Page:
Studying faculty salaries and other compensation across 1,194 four-year universities and colleges, Jackson and Clark discovered that higher faculty remuneration was most associated with measures of institutional prestige, such as affluence, selectivity, location, and age. They argued that such institutions act to maintain their reputations by using generous compensation packages to attract prominent faculty.

    The authors also discovered that unionization was associated with higher salaries, but only at public institutions. They posit that collective bargaining agents at public and private institutions necessarily had different goals: relying much more on government funding, public college and university faculty had to make salary demands a priority; faculty at private institutions with more stable funding could focus on other concerns.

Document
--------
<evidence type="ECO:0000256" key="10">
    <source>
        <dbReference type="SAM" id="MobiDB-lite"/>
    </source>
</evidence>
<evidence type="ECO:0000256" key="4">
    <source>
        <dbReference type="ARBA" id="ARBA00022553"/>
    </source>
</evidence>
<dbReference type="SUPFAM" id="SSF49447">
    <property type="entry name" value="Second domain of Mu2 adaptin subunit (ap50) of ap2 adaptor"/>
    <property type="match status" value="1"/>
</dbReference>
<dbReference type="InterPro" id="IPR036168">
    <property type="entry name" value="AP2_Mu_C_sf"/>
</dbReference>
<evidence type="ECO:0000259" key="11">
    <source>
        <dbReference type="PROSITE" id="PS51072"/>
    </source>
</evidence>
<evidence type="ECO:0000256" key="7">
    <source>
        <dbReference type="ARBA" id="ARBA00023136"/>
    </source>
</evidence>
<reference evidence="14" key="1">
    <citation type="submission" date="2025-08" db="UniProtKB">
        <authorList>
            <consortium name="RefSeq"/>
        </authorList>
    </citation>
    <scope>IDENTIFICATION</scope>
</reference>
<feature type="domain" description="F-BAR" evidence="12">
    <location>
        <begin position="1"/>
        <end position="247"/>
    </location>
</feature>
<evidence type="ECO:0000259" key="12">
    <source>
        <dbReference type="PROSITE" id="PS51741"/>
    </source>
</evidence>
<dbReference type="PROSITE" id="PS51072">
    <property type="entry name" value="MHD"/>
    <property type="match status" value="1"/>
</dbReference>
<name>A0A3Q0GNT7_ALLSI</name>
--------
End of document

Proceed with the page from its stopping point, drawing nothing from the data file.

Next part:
This article is available through the subscription-only resource JSTOR.

    Jacoby, Daniel. (2006). "The Effects of Part-Time Faculty Employment on Community College Graduation Rates." Journal of Higher Education, 77(6), 1081-1103.

    Studying community colleges, Jacoby discovered that increases in the ratio of part-time faculty have a strong, highly significant negative effect on graduation rates. He found that, although better faculty-to-student ratios resulted in better graduation outcomes overall, students in small classes with contingent faculty were about as successful as students in large classes with full-time tenure-track faculty, suggesting that a high faculty-to-student ratio did not compensate for the negative effects of part-time instructors on graduation outcomes.